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Local News

  • Goode visits Toyotomi in Japan

    Businesses are a vital part of Kentucky’s economy, and many of these businesses have Japanese connections. Thus, relations between Japanese companies and members of Kentucky’s government are crucial in both attracting new business and keeping current ones. One Springfield native recently had the opportunity to travel abroad and visit with leaders of many Japanese-based companies currently in the state.

  • Former employees file suit against St. Catharine College

    Four former St. Catharine College employees have asked the U.S. District Court to permit a lawsuit against St. Catharine College, Inc., and its “officers, directors and/or members of the Board of Trustees” corporately and in their individual capacities.  

  • New driver's licenses and travel IDs to be issued in 2019

    Kentucky House Bill 410 will change the way you get your driver’s license, but you won’t have to worry about it until January 2019.

    According to Washington County Circuit Clerk JoAnne Mudd Miller, the bill tells the federal government Kentucky will be in compliance with the 2005 Real ID Act. The commonwealth is one of only a handful of states not in compliance with the act, which was passed after 9/11 with the intentions of providing more secure forms of identification.

  • Strong winds strike county, cause damage

    Strong winds ripped through the county causing damage to public and private property last week.

    Thursday morning saw winds damage property at Idle Hour Park in Springfield, while a tornado warning was issued briefly in Willisburg on March 27.

    Springfield City Administrator Laurie Smith said she couldn’t say much on Friday, but noted the process of filing insurance claims has begun. 

    Straight-line winds were powerful enough to flip bleachers onto fencing, while also knocking down netting and a light pole.

  • Two bubbas and a leaf blower

    My friend Pogo retired from work a while back and became a stay-at-home domestic god for his sweet and kindly wife, Vickie.  

    I semi-retired from accounting work at the end of February. I say semi-retired because I’m still working two part-time jobs and just dropped my one full-time job. 

  • Fiscal court declares April Child Abuse Prevention Month

    Nick Schrager

    Editor

    April has been declared Child Abuse Prevention Month in Washington County. 

    The proclamation came from Washington County Judge-Executive John Settles after a presentation from Sue Clements, who represents the Washington County Homemakers.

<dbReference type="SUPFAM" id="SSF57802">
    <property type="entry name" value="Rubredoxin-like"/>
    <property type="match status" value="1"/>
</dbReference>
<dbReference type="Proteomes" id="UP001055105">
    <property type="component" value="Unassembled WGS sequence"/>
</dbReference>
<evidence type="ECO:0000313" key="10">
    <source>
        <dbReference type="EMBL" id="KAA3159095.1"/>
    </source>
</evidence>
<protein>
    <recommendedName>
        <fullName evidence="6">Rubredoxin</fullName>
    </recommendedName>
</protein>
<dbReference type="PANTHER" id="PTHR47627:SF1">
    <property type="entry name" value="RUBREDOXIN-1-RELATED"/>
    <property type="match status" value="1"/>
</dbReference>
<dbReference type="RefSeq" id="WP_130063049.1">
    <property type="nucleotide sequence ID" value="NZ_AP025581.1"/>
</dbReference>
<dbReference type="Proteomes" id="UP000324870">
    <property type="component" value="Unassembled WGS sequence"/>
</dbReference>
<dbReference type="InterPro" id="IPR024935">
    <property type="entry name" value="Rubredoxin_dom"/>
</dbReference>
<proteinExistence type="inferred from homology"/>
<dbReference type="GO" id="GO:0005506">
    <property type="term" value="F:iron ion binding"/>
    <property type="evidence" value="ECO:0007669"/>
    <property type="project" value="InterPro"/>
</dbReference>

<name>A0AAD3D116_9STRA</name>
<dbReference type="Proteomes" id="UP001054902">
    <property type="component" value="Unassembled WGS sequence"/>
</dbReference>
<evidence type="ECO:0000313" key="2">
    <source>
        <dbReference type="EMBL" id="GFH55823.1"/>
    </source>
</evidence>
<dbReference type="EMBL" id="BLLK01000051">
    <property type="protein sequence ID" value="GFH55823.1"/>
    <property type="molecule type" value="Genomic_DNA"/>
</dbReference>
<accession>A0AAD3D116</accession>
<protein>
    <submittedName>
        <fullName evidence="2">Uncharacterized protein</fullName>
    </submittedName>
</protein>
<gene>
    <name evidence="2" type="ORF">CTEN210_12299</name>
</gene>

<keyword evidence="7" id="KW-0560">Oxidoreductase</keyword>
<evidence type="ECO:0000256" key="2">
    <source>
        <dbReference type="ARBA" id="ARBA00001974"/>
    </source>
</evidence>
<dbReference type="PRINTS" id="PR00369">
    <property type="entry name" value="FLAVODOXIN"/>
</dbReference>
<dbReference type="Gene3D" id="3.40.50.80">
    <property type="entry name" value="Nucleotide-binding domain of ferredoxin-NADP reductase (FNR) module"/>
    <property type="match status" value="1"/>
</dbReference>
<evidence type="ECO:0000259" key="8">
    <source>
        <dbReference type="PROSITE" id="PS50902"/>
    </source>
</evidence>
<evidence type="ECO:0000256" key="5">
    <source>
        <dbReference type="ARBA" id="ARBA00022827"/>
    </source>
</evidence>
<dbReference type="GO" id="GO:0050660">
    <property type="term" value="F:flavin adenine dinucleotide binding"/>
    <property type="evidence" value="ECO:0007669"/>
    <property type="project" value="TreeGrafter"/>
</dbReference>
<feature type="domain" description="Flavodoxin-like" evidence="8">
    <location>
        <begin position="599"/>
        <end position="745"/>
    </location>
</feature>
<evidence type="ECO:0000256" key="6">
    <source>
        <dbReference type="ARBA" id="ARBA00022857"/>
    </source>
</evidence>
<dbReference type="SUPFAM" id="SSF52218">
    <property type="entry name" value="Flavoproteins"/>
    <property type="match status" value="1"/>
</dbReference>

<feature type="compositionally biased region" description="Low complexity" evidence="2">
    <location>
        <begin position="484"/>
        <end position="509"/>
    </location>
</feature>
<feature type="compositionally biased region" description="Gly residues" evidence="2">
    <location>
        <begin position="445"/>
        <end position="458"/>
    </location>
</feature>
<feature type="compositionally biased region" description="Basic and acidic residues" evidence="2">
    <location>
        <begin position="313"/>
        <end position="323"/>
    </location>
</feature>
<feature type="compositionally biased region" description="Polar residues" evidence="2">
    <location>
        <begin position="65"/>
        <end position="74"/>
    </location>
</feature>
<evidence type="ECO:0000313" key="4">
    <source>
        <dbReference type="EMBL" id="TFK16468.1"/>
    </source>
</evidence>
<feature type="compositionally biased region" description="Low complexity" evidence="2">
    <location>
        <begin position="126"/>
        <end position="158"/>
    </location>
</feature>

“Yes, we’re here again,” Clements said. “That means the problem has not gone away, I’m sorry to say.”

    According to Clements, the drug epidemic plaguing the country has made child neglect worse.

  • Edwards participates in Archways to Opportunity program

    As the end of the school year approaches, many seniors are contemplating their futures. Where they are going to school, what they want to do for a career; all these things are in the forefront of their minds. 

    One student at Washington County High School is working to ensure he has all he needs to be successful after high school through a program offered by his part-time employer.

  • State auditor gives county clean report for 2015

    Nick Schrager

    Editor

    Washington County just received a clean financial audit from the state. 

    According to a 44-page document released from the state auditor’s office, “The Washington County Fiscal Court had total receipts of $6,613,729 and disbursements of $6,544,704 in fiscal year 2015. This resulted in a total ending fund balance of $1,767,764, which is an increase of $265,461 from the prior year.”

    The report also said there were no violations found. 

  • Mattingly wins Agriculture Leader of the year award

    Nick Schrager

    Editor

    This year’s Agriculture Leader of the Year award was presented to someone who not only grew up on the farm and continues to raise crops and cattle, but also goes to work every day to teach youngsters about his passion.

    According to Beth Osbourne, president of Washington County FFA, Bart Mattingly, who received this year’s award from the Springfield-Washington County Chamber of Commerce, isn’t someone who’s afraid of hard work. 

  • Wages to increase for some school staff

    Some teachers and staff in Washington County will be getting a pay raise. 

    The Washington County School Board passed a new salary schedule that would compete with Marion County’s school district.

    “We didn’t take money away from anyone,” Washington County Schools Superintendent Robin Cochran said. 

    As an example, if an instructional assistant is making more here than in Marion County, their pay would remain the same. But, if the same person makes less than an instructor in Marion County, their pay would increase.